Author-card of document number 12867

Wednesday April 6, 1994
UN council warns Rwanda it will pull out U.N. troops
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UNITED NATIONS, April 5 (Reuter) - The Security Council Tuesday renewed
peacekeeping forces for Rwanda for four months but threatened to close
down the U.N. operation if the central African country did not honour
last August's peace accords.

In a resolution adopted by a unanimous 15-0 vote, the council said the
U.N. Assistance Mission for Rwanda, known as UNIMIR, could not continue
unless there was full and prompt implementation of the Arusha Peace

The council will review the operation within six weeks after another
report from Secretary-General Boutros Boutros-Ghali on the agreement,
signed in Arusha, Tanzania, that ended a three-year civil war.

The United Nations now has 2,539 military personnel from 24 countries,
including 900 from Bangladesh and 440 from Belgium, to enforce a
ceasefire between the government, dominated by the majority Hutu ethnic
group, and rebels of the Rwandan Patriotic Front (RPF), composed of the
central African country's former Tutsi rulers.

Close to a million Rwandese had been driven from their homes and at
least half a million are now in danger of starvation if food does not
arrive quickly.

Under terms of the Arusha agreement, an interim government and a new
parliament should have been set up last December. But both have been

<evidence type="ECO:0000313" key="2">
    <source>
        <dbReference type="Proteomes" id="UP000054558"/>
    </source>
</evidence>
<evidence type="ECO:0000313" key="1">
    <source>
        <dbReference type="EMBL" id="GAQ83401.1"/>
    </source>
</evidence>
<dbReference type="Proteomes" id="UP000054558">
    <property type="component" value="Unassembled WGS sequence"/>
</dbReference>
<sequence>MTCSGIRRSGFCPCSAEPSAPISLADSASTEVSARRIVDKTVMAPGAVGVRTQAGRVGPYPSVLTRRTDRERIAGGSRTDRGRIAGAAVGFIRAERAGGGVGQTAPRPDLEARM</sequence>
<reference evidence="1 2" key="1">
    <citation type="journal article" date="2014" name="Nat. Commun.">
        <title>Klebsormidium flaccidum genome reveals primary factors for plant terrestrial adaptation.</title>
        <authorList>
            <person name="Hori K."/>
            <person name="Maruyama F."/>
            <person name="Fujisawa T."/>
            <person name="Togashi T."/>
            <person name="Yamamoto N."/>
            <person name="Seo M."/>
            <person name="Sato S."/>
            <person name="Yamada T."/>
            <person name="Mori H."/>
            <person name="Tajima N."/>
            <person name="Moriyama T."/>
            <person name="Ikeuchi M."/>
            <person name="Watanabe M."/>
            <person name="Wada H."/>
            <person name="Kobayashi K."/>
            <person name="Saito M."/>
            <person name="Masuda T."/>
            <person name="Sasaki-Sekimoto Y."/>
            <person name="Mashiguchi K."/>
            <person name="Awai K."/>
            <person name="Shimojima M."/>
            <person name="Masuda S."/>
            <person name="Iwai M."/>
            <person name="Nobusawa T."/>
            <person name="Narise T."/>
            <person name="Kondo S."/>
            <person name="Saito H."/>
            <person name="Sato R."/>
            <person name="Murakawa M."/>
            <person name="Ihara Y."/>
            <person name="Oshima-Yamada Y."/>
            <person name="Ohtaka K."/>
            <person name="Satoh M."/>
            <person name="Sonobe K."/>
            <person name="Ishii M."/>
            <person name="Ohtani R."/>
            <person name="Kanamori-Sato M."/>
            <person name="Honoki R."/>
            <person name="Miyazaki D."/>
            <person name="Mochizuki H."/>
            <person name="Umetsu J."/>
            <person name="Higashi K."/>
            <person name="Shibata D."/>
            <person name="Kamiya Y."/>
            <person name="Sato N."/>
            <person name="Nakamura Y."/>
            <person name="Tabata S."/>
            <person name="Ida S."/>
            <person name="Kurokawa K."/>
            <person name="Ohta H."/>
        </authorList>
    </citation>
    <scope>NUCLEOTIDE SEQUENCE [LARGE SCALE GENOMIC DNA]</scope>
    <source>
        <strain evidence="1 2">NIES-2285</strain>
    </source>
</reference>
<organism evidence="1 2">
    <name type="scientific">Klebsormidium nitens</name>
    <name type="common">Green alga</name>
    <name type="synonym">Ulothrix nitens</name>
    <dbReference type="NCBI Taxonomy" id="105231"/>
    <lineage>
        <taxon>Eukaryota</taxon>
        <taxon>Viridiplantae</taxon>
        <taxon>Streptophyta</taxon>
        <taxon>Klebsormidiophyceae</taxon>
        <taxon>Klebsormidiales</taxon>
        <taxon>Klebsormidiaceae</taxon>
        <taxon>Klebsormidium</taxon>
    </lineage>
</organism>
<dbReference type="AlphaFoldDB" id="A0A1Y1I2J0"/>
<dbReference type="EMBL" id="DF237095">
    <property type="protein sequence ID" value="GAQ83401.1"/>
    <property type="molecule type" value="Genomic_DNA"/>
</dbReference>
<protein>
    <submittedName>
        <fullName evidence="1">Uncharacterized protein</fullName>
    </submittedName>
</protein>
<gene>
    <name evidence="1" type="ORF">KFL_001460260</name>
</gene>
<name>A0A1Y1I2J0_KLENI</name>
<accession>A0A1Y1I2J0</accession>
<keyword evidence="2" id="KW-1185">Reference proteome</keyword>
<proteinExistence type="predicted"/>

delayed by political wrangling between the RPF and the government of
President Juvenal Habyarimana.

The latest dispute concerned the Coalition for the Defence of the
Republic, a rightwing party, which the RPF objects to while the
president insists they be in the assembly.

Boutros-Ghali in his latest report said that security had deteriorated
over the last six months, with banditry and politically-motivated
murders on the increase.

He proposed the Rwandese police be monitored by another 45 U.N.
civilian police in addition to current contingent of 60 now in the
capital of Kigali.

But the council turned down the 45 monitors until its six-week review.
Diplomats said the United States did not want to seen to be
strengthening the mission without progress.

Rwanda, at the insistence of France, was the last new peacekeeping
mission approved by the council after President Clinton last September
said money and resources at the United Nations and the United States
were wearing thin.

The council subsequently turned down a request for 100 obnservers in
neighbouring Burundi where a bloody civil war between the Hutus and
Tutsis sent refugees streaming into Rwanda, further destabilising both

But Council President Colin Keating of New Zealand tol reporters
Burundi would be discussed again.

(c) Reuters Limited 1994

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